While referring to the functions of courts and other elements of the legal system in the United States, it is important to pay attention to the fact that the focus on dividing the state and federal courts is important to guarantee legitimacy of court decisions because of the focus on particular state statutes and past cases. State courts usually discuss all the cases in the concrete state, and there few possibilities to appeal in order to initiate the discussion of the case in the federal courts (Bellia, 2006, p. 1512; Friedman, 2010). Thus, “since the early twentieth century, American courts have increasingly turned to the promulgation of generalized legislation-like rules to govern court procedure and related matters” (Von Mehren & Murray, 2007, p. 19). On the one hand, this approach is good to guarantee the legislative independence of states in the country and regulate the society according to the principles of the state statutory law. On the other hand, the issue of democratic rule-making can be challenged with references to the discussion of cases only in state courts because judges in state courts are limited by the principle of hierarchy and by the previous decisions made in the court (Johns & Perschbacher, 2012). The problem is in the fact that judges in lower courts are obliged to follow the decisions on precedents declared in higher courts even if the decision is inadequate. Furthermore, it is important to refer to decisions made in the concrete court on similar cases (Von Mehren & Murray, 2007, p. 9). As a result, an individual can become the victim of the drawback in the common law system. Therefore, the principles of statutory law are actively adopted in state and federal courts of the country today.

Conclusion

In order to understand the aspects of the modern legal systems of the United States, it is necessary to focus on explaining the system’s origins and development that influenced the specific characteristic features of the U.S. law. First, the grounds of the modern U.S. legal system are in the British common law that was adopted by the American colonies. However, the development of the nation led to the establishment of the specific principles of the law. The focus on the judge-made law was changed with the further focus on the statutory law. As a result, today, the legal system of the country functions in relation to such different principles as common law and statutory law in addition to the constitutional and administrative law. All these factors are also reflected in the approach to distributing the power between the federal and state organs. The specifics of the American federal and state courts’ jurisprudence can be discussed as influencing the individuals, organizations, and society both positively and negatively. The reason is that the combination of the common law and statutory law as well as the focus on the constitutional law can provide individuals with more liberties or, instead, limit their rights because of the dependence on precedent. In this case, judges play the important role in the legal system of the United States, and much attention is paid to the principles of the democratic rule-making in order to protect citizens and regulate the society’s development in legal terms.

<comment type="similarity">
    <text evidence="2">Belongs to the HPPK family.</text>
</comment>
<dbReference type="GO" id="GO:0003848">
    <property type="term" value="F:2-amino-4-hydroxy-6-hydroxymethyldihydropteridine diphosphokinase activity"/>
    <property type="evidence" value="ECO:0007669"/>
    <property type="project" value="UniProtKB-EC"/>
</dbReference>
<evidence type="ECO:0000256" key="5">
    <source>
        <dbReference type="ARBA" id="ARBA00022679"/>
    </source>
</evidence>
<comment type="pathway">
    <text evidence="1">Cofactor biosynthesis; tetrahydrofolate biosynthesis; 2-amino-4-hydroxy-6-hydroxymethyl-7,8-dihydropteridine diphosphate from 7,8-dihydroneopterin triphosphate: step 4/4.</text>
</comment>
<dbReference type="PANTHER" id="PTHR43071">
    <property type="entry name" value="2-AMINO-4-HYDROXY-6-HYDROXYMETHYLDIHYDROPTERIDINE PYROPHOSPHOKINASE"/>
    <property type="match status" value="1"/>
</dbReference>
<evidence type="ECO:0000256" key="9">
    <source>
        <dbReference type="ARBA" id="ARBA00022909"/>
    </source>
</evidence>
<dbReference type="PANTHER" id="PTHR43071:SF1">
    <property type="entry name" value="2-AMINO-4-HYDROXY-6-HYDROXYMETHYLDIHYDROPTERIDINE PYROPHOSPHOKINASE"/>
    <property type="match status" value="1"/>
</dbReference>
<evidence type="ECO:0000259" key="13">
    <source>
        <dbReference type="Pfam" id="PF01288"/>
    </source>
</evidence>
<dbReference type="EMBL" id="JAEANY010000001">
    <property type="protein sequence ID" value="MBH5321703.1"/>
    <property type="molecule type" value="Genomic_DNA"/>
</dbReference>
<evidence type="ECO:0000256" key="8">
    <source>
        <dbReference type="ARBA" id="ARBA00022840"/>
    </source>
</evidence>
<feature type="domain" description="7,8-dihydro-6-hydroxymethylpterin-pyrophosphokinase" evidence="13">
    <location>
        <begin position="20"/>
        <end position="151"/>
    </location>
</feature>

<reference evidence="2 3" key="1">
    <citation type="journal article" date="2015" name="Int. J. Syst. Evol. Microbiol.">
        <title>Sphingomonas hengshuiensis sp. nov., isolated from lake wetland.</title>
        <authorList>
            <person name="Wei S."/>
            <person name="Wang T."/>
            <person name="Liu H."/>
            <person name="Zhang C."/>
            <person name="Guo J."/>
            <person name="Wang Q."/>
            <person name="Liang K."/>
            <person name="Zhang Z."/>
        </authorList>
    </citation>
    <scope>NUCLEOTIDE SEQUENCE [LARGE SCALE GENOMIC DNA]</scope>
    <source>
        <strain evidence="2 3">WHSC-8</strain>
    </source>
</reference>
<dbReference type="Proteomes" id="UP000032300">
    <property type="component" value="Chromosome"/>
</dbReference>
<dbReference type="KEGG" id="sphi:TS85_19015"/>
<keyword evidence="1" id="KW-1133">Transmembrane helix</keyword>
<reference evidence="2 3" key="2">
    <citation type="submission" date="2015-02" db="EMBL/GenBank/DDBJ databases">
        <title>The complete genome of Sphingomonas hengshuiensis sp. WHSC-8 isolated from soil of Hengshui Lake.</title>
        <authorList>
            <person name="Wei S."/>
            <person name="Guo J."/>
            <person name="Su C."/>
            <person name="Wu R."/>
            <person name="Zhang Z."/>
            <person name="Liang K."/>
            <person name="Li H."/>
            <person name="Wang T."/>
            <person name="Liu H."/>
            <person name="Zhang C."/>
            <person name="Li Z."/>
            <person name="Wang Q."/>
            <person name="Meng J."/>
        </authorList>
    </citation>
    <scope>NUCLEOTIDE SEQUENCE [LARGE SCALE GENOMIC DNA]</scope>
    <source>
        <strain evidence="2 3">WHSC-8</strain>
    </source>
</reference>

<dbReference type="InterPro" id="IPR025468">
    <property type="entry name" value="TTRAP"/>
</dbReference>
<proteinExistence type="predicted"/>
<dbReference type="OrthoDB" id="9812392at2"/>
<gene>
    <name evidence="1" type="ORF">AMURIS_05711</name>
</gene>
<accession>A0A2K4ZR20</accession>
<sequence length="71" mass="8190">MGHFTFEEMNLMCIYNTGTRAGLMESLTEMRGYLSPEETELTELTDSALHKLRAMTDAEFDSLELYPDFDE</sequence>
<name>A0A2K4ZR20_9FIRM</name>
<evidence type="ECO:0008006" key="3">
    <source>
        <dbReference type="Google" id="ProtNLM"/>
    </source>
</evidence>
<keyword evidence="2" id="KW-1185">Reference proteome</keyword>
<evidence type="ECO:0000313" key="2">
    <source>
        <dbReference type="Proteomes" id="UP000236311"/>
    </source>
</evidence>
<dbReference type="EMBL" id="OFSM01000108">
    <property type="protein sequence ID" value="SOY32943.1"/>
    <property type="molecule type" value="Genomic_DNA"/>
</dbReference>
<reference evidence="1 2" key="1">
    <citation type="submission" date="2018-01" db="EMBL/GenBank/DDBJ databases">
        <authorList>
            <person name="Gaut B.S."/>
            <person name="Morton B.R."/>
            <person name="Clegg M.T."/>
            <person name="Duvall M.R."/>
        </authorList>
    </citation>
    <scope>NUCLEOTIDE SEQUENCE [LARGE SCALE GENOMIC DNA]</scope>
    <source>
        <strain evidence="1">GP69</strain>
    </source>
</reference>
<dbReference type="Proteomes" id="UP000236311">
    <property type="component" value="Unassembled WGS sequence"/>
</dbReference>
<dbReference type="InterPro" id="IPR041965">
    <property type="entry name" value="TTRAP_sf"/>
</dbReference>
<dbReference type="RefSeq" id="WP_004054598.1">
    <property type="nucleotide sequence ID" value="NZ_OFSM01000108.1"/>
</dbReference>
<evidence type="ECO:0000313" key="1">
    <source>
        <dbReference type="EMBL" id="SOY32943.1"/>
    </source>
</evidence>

References

Bellia, A. (2006). State courts and the interpretation of federal statutes. Vanderbilt Law Review, 59(5), 1499-1558.

Farnsworth, A. (2010). An introduction to the legal system of the United States. New York, NY: Oxford University Press.

Friedman, L. (2010). A history of American law. New York, NY: Simon and Schuster.

Haire, S. (2004). Inside Appellate Courts: The impact of court organization on judicial decision making in the United States Courts of Appeals. Justice System Journal, 25(1), 115-118.

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Johns, M., & Perschbacher, R. (2012). The United States legal system: An introduction. Boston, MA: Carolina Academic Press.

Rabban, D. (2012). Law’s history: American legal thought and the transatlantic turn to history. New York, NY: Cambridge University Press.

Schubert, F. (2011). Introduction to law and the legal system. New York, NY: Cengage Learning.

Steilen, M. (2011). Reason, the common law, and the living constitution. Legal Theory, 17(4), 279-300.

Strong, S. (2012). Trust arbitration in the United States: recent developments show increasing diversity as a matter of statutory and common law. Trusts & Trustees, 18(7), 659-671.

Von Mehren, A., & Murray, P. (2007). Law in the United States. New York, NY: Cambridge University Press.